The Making of the Modern Metropolis: Evidence from London
NBER Working Paper No. 25047
---- Acknowledgments ----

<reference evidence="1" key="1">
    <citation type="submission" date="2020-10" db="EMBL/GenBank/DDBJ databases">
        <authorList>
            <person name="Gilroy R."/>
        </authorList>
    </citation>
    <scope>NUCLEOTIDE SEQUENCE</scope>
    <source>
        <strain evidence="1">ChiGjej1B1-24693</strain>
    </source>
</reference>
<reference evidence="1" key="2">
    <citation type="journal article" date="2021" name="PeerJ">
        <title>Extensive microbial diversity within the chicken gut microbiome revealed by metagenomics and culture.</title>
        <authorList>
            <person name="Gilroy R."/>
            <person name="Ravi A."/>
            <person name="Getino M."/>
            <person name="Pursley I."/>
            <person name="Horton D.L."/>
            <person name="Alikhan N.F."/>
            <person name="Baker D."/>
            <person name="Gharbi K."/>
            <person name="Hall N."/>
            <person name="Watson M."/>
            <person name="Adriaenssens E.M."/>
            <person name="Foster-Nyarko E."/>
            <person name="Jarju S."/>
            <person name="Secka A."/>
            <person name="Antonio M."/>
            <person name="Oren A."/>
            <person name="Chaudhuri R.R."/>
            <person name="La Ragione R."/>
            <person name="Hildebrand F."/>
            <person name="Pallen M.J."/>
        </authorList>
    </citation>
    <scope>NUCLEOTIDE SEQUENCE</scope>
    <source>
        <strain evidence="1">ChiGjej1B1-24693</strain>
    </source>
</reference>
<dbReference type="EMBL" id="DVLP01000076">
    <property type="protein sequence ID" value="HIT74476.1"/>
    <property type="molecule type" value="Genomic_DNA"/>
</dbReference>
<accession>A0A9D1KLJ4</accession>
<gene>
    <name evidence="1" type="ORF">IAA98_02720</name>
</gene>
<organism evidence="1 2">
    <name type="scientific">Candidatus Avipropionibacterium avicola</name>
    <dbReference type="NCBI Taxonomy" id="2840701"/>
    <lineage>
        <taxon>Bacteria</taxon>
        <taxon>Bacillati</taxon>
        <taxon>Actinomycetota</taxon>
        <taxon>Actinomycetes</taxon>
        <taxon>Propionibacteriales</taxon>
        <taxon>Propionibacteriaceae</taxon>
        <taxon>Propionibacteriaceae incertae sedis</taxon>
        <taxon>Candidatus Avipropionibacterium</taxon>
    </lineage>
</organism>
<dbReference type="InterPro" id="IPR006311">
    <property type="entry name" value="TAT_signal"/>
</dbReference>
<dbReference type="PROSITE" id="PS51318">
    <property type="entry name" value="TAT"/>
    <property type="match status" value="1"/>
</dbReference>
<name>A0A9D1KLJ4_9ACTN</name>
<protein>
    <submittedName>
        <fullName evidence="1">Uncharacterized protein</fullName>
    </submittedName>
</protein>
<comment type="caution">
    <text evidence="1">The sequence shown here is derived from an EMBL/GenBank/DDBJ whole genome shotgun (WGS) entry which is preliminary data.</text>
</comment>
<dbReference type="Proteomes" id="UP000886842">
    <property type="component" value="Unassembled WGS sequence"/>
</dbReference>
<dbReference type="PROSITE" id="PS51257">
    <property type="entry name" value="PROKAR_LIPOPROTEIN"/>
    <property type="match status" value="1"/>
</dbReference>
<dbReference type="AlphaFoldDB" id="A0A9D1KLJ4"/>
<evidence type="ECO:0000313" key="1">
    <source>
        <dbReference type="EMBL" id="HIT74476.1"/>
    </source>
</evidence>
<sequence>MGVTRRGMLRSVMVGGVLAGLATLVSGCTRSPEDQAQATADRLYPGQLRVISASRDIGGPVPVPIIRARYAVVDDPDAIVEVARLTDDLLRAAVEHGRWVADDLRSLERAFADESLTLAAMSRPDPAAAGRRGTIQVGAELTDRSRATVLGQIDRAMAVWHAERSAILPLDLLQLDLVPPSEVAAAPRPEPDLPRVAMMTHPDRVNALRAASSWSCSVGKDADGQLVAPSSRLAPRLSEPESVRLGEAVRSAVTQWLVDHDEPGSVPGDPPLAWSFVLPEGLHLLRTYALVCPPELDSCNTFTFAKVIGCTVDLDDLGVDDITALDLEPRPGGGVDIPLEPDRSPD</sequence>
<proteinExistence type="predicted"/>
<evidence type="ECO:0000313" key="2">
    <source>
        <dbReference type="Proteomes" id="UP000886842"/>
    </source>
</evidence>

We are grateful to Bristol University, the London School of Economics, Princeton University, and the University of Toronto for research support. Heblich also acknowledges support from the Institute for New Economic Thinking (INET) Grant No. INO15-00025. We would like to thank the editor, four anonymous referees, Victor Couture, Jonathan Dingel, Ed Glaeser, Vernon Henderson, Petra Moser, Leah Platt-Boustan, Will Strange, Claudia Steinwender, Jerry White, Christian Wolmar and conference and seminar participants at Berkeley, Canadian Institute for Advanced Research (CIFAR), Center for Economic Policy Research (CEPR), Columbia, Dartmouth, EIEF Rome, European Economic Association, Fed Board, Geneva, German Economic Association, Harvard, IDC Herzilya, LSE, Marseille, MIT, National Bureau of Economic Research (NBER), Nottingham, Princeton, Singapore, St. Gallen, University College London (UCL), University of Pennsylvannia, Urban Economics Association (UEA), Vienna, Yale, Zoom Urban Seminar, and Zurich for helpful comments. We would like to thank David Green for sharing printed copies of the Henry Poole data and T. Wangyal Shawa for his help with the GIS data. We would also like to thank the Cambridge Group for the History of Population and Social Structure, the British Library (BL), the British Library of Political and Economic Science (BLPES) at the London School of Economics, the Guildhall Library, London Metropolitan Archives (LMA), and the Omnibus Society for their help with data. Finally, we are grateful to Charoo Anand, Iain Bamford, Horst Bräunlich, Dennis Egger, Andreas Ferrara, Ben Glaeser, Gordon Ji, Benny Kleinman and Florian Trouvain for excellent research assistance. The usual disclaimer applies. The views expressed herein are those of the authors and do not necessarily reflect the views of the National Bureau of Economic Research.